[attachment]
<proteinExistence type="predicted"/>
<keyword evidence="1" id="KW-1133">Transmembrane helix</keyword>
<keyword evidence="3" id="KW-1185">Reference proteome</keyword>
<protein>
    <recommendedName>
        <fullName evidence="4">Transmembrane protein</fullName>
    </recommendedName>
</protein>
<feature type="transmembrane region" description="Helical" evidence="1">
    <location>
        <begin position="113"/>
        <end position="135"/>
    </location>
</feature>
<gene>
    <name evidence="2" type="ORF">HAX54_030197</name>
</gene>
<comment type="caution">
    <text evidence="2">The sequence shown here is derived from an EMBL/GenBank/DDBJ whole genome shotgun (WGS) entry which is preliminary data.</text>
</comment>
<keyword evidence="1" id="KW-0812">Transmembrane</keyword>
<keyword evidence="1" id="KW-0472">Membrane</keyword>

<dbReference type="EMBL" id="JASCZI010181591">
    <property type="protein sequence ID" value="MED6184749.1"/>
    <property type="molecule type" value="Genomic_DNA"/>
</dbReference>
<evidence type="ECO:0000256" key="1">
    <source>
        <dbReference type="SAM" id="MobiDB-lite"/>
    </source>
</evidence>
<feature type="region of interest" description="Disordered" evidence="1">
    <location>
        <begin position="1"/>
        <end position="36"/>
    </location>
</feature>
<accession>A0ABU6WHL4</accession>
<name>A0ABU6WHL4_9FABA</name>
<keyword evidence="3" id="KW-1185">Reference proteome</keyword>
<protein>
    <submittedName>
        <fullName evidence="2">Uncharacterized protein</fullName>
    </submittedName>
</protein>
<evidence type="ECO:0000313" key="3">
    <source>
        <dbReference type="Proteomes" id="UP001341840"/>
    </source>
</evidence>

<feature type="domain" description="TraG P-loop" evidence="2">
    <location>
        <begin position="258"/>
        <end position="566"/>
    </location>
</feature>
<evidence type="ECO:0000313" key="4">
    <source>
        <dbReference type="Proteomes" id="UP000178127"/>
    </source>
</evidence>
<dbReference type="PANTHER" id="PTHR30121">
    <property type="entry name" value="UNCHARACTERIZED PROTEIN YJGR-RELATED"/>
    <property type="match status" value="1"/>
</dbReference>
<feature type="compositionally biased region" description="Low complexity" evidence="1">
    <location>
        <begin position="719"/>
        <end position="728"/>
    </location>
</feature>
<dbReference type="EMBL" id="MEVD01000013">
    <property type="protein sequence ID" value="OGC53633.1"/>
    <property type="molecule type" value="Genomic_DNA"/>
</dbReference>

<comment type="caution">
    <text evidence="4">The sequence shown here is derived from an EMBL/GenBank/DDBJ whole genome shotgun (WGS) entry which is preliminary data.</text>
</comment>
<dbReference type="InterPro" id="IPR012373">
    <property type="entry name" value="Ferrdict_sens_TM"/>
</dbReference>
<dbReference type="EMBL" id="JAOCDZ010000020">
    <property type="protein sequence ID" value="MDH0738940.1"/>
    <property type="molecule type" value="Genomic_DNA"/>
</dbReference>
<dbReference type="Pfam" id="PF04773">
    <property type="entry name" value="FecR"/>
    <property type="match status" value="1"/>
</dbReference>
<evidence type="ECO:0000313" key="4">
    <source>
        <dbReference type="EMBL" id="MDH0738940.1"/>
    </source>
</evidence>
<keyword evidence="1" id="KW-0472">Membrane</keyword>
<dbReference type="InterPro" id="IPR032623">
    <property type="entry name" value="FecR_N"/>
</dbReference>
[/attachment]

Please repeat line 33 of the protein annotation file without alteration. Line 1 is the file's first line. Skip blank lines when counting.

    <location>